Tag Archives: Development

Are You Weird Enough? Three Ways to Stand Out

This article was originally published on lifehack.org.

On the infinite list of traits that make people successful leaders, there’s one that is too often overlooked—being weird. Why do we disregard the power that comes from being different? It is time to embrace what makes us weird and incorporate it into our lives.

To be labeled a weirdo should be synonymous with being an innovator, a thought leader, an entrepreneur. It is weird to see something and think, “I can make that better.” It is weird to contemplate a solution for a plan that seems to be working just fine. It is weird to speak out against popular opinion with a new, contradictory idea. These are not things “normal” people do.

To make weird a part of our company culture, it helps to specify what we’re talking about. Being weird is not about bucking the norm simply for the sake of being different or seeking attention. Anyone can wear unusual clothes or ironically play a kazoo. In fact, if you start any initiative with the thought, “Yeah, this is gonna be weird,” then you are missing the point.

I never set out to be weird. It was always other people who called me weird.—Frank Zappa

The intent of embracing your weirdness is to unleash the unconventional thoughts you are already having. We all have an inner drive to accomplish goals that are daring and innovative and progressive. However embracing your weirdness is more than feeling this inner drive; it involves putting action behind your thoughts. If you’re ready to take on this challenge, here are three practices to get you started:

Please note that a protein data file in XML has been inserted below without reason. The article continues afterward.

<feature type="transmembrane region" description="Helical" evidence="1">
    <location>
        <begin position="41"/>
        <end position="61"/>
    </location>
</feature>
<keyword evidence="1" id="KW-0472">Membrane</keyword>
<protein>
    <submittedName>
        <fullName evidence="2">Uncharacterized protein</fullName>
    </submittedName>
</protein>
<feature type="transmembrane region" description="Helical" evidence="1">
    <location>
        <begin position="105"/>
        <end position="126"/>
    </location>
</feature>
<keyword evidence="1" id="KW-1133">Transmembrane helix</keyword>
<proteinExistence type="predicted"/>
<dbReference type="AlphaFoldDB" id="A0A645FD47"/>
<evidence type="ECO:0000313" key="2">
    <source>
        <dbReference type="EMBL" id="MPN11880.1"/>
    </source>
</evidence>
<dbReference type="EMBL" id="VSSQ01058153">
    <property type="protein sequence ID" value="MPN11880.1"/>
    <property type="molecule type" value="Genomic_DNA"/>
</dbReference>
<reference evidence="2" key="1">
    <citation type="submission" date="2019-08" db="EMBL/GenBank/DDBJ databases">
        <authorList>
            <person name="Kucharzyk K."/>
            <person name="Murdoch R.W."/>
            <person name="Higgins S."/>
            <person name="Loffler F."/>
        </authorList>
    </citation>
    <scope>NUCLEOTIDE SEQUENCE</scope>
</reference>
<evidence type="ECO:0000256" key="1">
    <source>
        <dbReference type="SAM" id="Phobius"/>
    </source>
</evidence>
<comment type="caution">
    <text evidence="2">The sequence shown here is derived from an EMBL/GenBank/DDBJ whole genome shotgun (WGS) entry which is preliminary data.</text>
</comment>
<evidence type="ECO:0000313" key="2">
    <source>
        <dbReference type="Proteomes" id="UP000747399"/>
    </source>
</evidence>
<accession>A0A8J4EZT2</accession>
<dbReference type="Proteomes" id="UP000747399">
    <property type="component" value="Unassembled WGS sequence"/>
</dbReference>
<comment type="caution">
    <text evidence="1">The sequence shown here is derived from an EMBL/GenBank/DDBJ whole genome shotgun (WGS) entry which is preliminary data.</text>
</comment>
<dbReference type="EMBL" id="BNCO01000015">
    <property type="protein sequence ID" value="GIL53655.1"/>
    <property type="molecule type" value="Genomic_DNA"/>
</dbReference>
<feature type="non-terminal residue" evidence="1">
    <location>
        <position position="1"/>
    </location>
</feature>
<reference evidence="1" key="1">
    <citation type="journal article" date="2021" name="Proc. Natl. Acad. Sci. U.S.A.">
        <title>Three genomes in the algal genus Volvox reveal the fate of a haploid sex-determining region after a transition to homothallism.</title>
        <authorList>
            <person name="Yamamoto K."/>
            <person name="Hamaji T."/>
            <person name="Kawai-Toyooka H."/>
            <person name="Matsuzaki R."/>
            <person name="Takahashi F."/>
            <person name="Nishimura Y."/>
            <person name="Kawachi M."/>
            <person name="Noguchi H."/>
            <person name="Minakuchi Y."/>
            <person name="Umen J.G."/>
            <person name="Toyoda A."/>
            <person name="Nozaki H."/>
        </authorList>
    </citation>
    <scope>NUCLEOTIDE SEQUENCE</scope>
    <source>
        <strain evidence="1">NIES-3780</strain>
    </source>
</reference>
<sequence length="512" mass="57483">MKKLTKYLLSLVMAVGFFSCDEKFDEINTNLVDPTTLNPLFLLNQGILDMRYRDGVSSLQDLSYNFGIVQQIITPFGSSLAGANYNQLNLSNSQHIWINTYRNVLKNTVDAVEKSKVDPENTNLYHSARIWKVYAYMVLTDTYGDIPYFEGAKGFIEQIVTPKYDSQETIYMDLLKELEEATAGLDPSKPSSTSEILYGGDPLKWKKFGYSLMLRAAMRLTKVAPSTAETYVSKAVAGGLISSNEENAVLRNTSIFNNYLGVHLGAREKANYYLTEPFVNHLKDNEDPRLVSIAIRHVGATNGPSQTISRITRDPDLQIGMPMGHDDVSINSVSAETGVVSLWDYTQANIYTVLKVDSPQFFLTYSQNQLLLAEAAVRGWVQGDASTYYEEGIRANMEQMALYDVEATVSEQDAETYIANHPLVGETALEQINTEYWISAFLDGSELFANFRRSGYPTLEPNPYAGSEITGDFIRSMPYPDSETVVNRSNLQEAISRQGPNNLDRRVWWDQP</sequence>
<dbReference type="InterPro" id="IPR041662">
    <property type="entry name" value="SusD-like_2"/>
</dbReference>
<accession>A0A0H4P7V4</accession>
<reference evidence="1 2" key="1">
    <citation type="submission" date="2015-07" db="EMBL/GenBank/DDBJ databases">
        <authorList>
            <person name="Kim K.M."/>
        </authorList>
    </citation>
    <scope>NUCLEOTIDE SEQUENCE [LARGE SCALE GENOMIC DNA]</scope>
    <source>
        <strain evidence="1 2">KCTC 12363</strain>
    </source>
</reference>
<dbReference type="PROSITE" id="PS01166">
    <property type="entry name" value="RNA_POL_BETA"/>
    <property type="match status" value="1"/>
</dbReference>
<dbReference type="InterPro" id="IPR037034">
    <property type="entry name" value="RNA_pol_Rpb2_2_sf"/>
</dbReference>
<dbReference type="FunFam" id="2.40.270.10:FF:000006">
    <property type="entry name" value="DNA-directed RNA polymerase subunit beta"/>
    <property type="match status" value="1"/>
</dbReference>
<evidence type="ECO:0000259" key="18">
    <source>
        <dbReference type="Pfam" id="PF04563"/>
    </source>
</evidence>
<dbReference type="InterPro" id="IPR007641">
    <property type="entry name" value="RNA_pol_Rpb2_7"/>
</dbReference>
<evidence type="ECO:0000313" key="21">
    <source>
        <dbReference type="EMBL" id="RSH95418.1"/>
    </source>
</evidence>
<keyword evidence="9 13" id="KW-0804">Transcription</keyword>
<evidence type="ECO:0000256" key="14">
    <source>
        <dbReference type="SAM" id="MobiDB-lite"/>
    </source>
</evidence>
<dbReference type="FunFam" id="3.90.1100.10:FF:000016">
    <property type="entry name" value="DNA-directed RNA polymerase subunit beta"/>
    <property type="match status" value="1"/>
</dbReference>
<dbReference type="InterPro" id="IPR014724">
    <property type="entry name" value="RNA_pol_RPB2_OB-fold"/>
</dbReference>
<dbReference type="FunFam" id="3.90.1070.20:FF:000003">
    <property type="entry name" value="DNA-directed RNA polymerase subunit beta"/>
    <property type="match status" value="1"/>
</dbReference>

#1 Acknowledge that you have issues

I had a mentor who started meetings with each person stating their “issues.” This lighthearted exercise was intended to break down social barriers and generate social cohesion. When I was asked this in my first week on the job, I said that I don’t have issues. The room laughed knowing that we all have issues.

These issues are the individual quirks that make us different. It can include something as simple as your predilection for starting every day singing a Neil Diamond song or your ability to quote every line from The Big Lebowski or that you’ve watched so much Walking Dead you create an emergency exit strategy whenever entering a room… or maybe that’s just me.

Where’s your will to be weird?—Jim Morrison

The point is that we must own our weirdness before we have leverage it. Admittedly, this can be an uncomfortable exercise—it’s engrained in us since childhood that weirdness is a bad thing. Just keep reminding yourself that people who blend it, do not stand out.

#2 Stop being boring

If this sounds too easy, that’s because it is. You can actively will yourself into being weirder simply by making the effort to be more interesting. A few suggestions:

  • watch less TV, or at least watch a greater variety of shows
  • do not list “checking your social media” as a hobby
  • try different restaurants
  • engage in substantive conversations, and do not talk about the weather… ever!
  • create a bucket list of things to do, new skills to learn, and places to go
  • stray from mainstream media
  • engage in one remarkable activity every weekend (or at least every month)
  • stop expecting to be entertained by others
  • and stop expecting others to do all talking

It’s good as an artist to always remember to see things in a new, weird way.—Tim Burton

#3 Be the CWO (Chief Weird Officer)

Once you’ve embraced your weirdness, it’s time to strengthen it throughout your organization. Leaders must make an exerted effort to structure their team in a way that nurtures the weird so people can more fully reveal and utilize their talents. This includes fostering a work environment that negates the social stigmas that stifle offbeat creativity. Where imperfection is not just allowed, but encouraged as a means of development and learning. Where sameness is not tolerated. Where speaking up is incentivized, even when they’re wrong.